Think up a couple of good ones like- What would you do if you were going into town on the bus and DD no1 vomits on DD no2 and you have 15 mins until you get to the bus stop. Its not about right or wrong answers but how they can think on the spot and how they see themselves dealing with things.

You need to suss out how practical they are, how imaginative, their opinions on disipline and if living-in there habits.

I agree send them on a first aid course, and if lacking in imagination daily suggestions for activities, but you really want someone who understands the benefits of play.

Just watch you don't end up with a babysitter rather than a skilled nanny. The fact that someone has studied child care at college for 2 years shows they have more than a passing interest in children and a bit of staying power.

Skribble SNNEB . (Always wanted to show of my letters).


Skribble · 15/06/2005 22:40

I meant to say I would then have a second more informal play interview where you maybe set up a painting or baking activity and chat while the kids play. You can see how she interacts and responds.


NannyJo · 15/06/2005 22:49

just read softfoggy's comment about trained nannies are advised to move on every couple of years. God knows where that came from but i certainly wouldn't want to move on from a job if i was happy and settled with a family, surely longevity is best all round for everyone???

I would advice you also ask the nanny what she is looking for in the family. There is nothing worse than an unhappy nanny who is just working for a wage, if her heart is not in it then i don't believe you can get the comfortable relationship that is essential for good childcare.

If you get an honest answer and you don't have what she is looking for then i would look again.

I was offered a position then persuaded (bullied) into accepting lower wages, more hours, less holiday and a very different routine etc to what i was used to and soon became unhappy. Nannying should never just be a 'job'


elastamum · 15/06/2005 22:55

We have hired two nannies 1st for 3 yrs second hopefully forever! I always look at qualifications and how long in previous jobs. Past peformance is a good predictor of what might happen next. We dont interview anyone without good references and I always have a written structure but also trust my instincts. If it is not right at interview it wont be in 6 months time. I alwas personally take up references and talk to previous employers. If they are not positive on the phone it is a big red to me and i wouldnt hire the person. Also to follow up on your point if they dont want what you are offering chances are they wont stay.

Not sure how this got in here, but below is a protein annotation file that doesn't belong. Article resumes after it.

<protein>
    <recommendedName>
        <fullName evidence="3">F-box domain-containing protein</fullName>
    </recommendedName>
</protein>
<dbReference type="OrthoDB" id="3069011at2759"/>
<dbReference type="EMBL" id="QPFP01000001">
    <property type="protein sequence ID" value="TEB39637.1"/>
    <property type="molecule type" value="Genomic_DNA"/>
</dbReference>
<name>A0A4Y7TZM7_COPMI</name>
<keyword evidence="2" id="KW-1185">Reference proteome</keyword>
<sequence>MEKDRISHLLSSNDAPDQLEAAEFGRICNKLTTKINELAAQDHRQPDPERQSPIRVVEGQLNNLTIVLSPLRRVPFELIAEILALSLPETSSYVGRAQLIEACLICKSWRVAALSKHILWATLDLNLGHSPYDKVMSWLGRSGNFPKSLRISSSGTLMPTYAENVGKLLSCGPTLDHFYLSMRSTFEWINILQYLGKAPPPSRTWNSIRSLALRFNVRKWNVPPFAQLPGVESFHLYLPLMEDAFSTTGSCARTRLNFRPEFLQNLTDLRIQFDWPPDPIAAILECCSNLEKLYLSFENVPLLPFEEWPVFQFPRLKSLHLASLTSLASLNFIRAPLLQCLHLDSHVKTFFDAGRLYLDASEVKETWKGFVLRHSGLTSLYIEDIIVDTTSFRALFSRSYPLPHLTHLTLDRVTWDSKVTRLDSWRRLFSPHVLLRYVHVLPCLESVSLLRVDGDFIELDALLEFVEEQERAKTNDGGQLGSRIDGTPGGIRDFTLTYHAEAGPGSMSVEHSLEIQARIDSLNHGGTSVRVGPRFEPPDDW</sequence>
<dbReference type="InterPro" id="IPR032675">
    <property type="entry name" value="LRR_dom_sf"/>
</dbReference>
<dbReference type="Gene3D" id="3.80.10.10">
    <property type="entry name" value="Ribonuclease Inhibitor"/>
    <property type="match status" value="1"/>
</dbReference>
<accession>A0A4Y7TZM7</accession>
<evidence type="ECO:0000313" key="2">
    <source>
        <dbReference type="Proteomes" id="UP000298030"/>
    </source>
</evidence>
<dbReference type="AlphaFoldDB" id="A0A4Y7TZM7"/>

Wireart · 16/06/2005 09:20

I don't think that qualifications are everything; I have met and interviewed lots of nannies, some who are qualified and some who are not and I think it much more about the persons attitude than whether they hold a qualification.

I have met some extremely intellegent and competent nannies who are not qualified and some half whits who can't even boil an egg who are qualified. (Also some half whits who aren't qualified and extremely intellegent girls who are qualified) Just goes to show that it is the individual that counts, not just a piece of paper in their possession.

And why not employ an unqualified nanny to look after a new born baby? As long as they can demonstrate the relevant experience, I can't see the issue.

Would you take on a girl just out of college over someone who had no qualifications but a few years experience?